(MCT) — It was a Saturday in December, and the Notre Dame offense did not have a particularly sharp practice against the Notre Dame defense, which provided offensive coordinator Chuck Martin with a handy reminder.
“The message was ‘Listen, this is exactly how it’s going to be: If we don’t block any better or execute any better than we did today, then it’s going to be an awfully long Jan. 7,’ ” Martin said.
Every practice is a sneak preview for the Irish ground game of what awaits against Alabama in the BCS championship game. Notre Dame will attempt to run the ball, chew up clock and grind down the Crimson Tide defense, which ranked No. 1 in the country against the run, allowing 79.8 yards per game, and publicly admits it will gear itself to stifle the Irish rushing attack.
Notre Dame has been able to compile drawn-out, bruising drives almost on call, either demoralizing opponents or leaving them with little in the tank in the fourth quarter. No defense is better equipped to test that mettle than the Crimson Tide’s.
Notre Dame principals: RB Theo Riddick, RB Cierre Wood, LT Zack Martin, C Braxston Cave.
The numbers (880 yards, 4.9 per rush) don’t quite measure how Riddick developed into an irrepressible, powerful between-the-tackles runner. When the 5-foot-11 senior ran for 146 yards against USC in the season finale and broke what seemed like 146 tackles to do so, he looked like the team’s Heisman Trophy candidate, at least from the one-game snapshot.
A reprise of that grittiness, with a dose of Wood’s big-play explosiveness, is necessary. As is domination from Martin and left guard Chris Watt. Cave must be able to handle a powerful nose guard on the opposite side.
“We certainly use the left side of our offensive line, I’d say at times at a ridiculous rate,” Martin said. “I’m not giving away any secrets. Alabama can listen to the press conference, and they’re not very good at what they do if they don’t know some of our tendencies. We typically like to go left. So it’s not by accident.”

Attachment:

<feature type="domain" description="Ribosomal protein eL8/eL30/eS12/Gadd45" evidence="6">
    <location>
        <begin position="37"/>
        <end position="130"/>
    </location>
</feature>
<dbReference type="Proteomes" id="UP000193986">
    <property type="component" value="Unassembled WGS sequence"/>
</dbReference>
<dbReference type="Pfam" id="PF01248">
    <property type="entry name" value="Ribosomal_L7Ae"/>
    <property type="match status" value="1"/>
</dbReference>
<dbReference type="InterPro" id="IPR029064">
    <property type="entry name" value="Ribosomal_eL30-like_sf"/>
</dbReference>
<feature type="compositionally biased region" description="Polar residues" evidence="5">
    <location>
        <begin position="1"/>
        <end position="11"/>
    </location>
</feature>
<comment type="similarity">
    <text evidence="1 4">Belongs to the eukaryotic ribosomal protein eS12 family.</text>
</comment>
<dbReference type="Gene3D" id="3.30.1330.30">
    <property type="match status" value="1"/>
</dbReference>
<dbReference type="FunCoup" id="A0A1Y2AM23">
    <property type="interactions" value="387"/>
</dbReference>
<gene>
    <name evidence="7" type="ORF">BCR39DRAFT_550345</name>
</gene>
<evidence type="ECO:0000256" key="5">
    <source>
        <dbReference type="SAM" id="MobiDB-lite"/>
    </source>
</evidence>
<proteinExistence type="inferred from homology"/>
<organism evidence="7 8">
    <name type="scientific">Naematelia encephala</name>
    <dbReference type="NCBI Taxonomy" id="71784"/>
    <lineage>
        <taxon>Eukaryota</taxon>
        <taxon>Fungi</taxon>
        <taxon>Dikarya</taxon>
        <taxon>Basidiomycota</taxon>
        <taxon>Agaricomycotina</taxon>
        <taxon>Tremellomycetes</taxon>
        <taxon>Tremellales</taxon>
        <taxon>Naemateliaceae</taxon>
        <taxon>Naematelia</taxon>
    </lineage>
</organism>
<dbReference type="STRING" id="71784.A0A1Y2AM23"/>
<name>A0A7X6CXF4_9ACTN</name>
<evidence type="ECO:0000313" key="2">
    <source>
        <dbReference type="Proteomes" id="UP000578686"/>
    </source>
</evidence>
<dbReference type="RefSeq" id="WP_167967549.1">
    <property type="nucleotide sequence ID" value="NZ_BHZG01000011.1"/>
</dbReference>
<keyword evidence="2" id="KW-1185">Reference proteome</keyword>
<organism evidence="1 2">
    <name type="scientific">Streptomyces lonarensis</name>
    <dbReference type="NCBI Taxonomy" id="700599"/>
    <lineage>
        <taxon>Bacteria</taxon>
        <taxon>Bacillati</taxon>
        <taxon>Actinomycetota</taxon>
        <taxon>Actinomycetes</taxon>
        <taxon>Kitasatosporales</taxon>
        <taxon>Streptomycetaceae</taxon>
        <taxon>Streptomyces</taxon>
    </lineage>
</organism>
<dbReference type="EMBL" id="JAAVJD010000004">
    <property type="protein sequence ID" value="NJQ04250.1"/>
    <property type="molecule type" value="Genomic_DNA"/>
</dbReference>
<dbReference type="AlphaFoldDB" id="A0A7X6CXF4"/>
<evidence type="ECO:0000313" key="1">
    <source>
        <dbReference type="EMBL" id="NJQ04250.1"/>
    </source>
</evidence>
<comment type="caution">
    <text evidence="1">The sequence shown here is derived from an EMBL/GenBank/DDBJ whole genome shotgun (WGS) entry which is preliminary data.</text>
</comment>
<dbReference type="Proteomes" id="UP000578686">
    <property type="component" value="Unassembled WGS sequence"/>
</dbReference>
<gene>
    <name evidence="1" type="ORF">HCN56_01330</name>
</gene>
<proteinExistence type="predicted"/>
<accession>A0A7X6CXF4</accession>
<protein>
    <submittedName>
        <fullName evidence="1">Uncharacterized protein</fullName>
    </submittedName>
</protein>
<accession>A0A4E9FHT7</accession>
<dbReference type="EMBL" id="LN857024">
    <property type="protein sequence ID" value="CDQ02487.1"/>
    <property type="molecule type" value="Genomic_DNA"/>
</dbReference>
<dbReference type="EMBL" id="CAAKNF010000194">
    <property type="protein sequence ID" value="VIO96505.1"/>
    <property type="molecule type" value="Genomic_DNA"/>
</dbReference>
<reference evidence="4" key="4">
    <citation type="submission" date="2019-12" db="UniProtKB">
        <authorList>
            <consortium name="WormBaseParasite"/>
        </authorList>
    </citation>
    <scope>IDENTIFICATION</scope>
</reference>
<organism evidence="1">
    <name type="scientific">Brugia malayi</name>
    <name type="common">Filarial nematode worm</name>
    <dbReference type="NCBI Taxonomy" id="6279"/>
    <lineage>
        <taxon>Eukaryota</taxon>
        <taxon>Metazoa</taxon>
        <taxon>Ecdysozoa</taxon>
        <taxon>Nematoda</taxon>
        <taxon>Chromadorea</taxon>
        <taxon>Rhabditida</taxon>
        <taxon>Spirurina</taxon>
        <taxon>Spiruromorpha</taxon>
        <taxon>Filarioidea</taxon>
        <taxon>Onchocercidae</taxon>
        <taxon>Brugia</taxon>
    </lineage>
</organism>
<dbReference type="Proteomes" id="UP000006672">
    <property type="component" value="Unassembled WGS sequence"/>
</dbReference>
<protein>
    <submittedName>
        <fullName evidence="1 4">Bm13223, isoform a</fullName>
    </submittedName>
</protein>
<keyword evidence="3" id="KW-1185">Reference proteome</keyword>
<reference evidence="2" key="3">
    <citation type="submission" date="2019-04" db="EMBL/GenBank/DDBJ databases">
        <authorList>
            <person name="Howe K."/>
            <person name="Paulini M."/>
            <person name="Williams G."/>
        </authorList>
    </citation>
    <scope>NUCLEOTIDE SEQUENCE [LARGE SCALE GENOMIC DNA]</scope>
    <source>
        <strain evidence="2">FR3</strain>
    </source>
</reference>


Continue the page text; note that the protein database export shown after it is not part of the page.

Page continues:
Alabama principals: ILB C.J. Mosley, ILB Trey DePriest, NG Jesse Williams, OLB Adrian Hubbard.
Williams is the boulder in the middle at 6-foot-4 and 320 pounds, and when he’s immovable at the point of attack, everything else settles into place for the Alabama scheme. Only three teams rushed for more than 100 yards against the Tide, though all three came in the last five games.
Mosley is the primary playmaker on the inside, amassing a team-high 99 tackles, with DePriest far behind in second place with 56 stops. No shock that dynamic is similar to the one employed by Notre Dame with Manti Te’o; everyone does his job, and Mosley arrives to finish the play.
The wild card: Are the Tide vulnerable to a mobile quarterback, given that Johnny Manziel and Texas A&M rushed for 165 yards against them? Edge players such as Hubbard (10 tackles for loss) must be disciplined.
Analysis: It’s difficult to envision Notre Dame dominating on the ground, at least not early. Success may come down to how much Irish coach Brian Kelly risks quarterback Everett Golson taking hits in the running game. Loosening up the Tide with called quarterback runs — thereby evening the tacklers-versus-blockers ratio — is one path to ensuring Riddick and Wood find holes and weary defenders later.